As we walk with the Spirit, He grows new life in us.
Let justice roll down like waters (Amos 5:24).
It was the spring of 1963. The place was Birmingham, Alabama, where both law and culture had created the most segregated city in the country. The battle was between racism and righteousness. And the key player was Dr. Martin Luther King Jr.
King courageously led the Southern Christian Leadership Conference in non-violent protest against segregation in Birmingham. At one of these demonstrations, he was arrested and imprisoned. During his incarceration, using random bits of paper and eventually a legal pad, King wrote what has become one of the most important essays of American history, “Letter from a Birmingham Jail.” Arguing as a Christian against both racism and indifference to it, King exposed the threat of “passive racism”: that is, “wait, let time work, don’t overreact.”
It has been 54 years since King wrote his “Letter.” Many things have changed; many things have not. To recognize the changes and foster faith-filled awareness and action against what has not changed, Pastor Bryan Loritts has gathered together 10 letters from contemporary Christian statesmen. Each writes a letter to Dr. King in prison, reflecting on King’s original “Letter” in light of where issues of racism are today, especially within the church.
I know of no better single volume introduction to contemporary racial injustice, gospel longing, and Christian action than the resulting book, Letters to a Birmingham Jail. In the course of ~225 fast pages, you’ll read King’s “Letter” and have your heart tuned to the cry for justice: “For years now I have heard the word ‘Wait!’ It rings in the ear of every Negro with piercing familiarity. This ‘Wait” has almost always meant ‘Never.’”
You’ll read the magisterial John Perkins, explaining “Why We Can’t Wait for Economic Justice.” You’ll learn about John Piper’s racist childhood in “Waiting for and Hastening the Day of Multiethnic Beauty.” Sandy Willson’s “Why Traditional Suburban Churches Can’t Wait” will give perspective on Stone Hill’s “koinonia” initiatives. And things will take a salutary personal turn with Albert Tate’s “The Multicultural Church Begins in Your Living Room.”
As members of my beloved congregation, please hear me when I say, get this book and read it. It’s gospel, it’s challenge, it’s repentance, it’s change—for the glory of God.
Stone Hill Annual Meeting: All are welcome to attend the annual meeting held on January 27 at 7 p.m. in Harris Hall. We will hear financial reports for 2018 and vote on the budget for 2019. There will be an opportunity for Q & A. Members will vote on officers and the budget at that time. Childcare provided.
Men’s Choir: There will be a men's chorus singing at the offertory on Sunday, Feb 10. If you read music and are interested in participating, see Bob Doll or email him at firstname.lastname@example.org.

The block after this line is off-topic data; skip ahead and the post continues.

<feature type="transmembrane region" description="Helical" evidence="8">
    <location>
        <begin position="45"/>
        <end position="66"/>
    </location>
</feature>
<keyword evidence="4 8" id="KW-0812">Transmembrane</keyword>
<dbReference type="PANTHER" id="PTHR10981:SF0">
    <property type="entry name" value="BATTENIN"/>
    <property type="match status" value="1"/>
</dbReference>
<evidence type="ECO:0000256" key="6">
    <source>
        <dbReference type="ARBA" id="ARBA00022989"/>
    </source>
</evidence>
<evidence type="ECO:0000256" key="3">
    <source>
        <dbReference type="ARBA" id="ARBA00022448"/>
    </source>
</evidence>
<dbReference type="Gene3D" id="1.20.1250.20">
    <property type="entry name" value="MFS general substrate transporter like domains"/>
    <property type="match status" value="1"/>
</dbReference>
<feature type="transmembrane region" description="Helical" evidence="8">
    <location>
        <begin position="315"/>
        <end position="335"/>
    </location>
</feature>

DivorceCare: The breakup of a marriage is devastating. If you’re experiencing separation/divorce or know someone traveling this difficult road, please consider attending or recommending DivorceCare. This 13-session, Christ-centered, recovery and support group is being offered at Stone Hill Church Saturday mornings February 2 – May 11. For details, contact Amy Hellesen Tumminelli at 201-317-5629 or email@example.com. To register online, visit www.stonehillprinceton.org/outreach/divorcecare.
Habitat for Humanity: Prayers, Pancakes, and Partnerships – We are excited to share that Habitat for Humanity, Thrivent, and our local Faith community will be partnering together to build a home for a well deserving family this Winter and Spring in Ewing, New Jersey! Come join this kick-off breakfast (pancakes included) to learn how our congregation can put faith into action by partnering with Habitat for Humanity and other local churches in this effort.
When: Thursday, January 31 at 8:30 a.m.
Where: The Nassau Inn, Princeton, New Jersey
This breakfast is open to all! Please let us know if you’ll be able to join by emailing firstname.lastname@example.org.
Adult Ed Class: Theological Thought in the Life of the Church has begun and is led by Jacob Zeller in the Library at 9:30 a.m. The aim of this course is to provide an introduction to systematic theology, discussing core doctrines of the Christian faith and what they mean for our spiritual lives.
Adult Ed Class: Mark Catlin is teaching on The Book of Malachi in Harris Hall at 9:30 a.m. Join us to discover how you fit into God's story through the words of Malachi.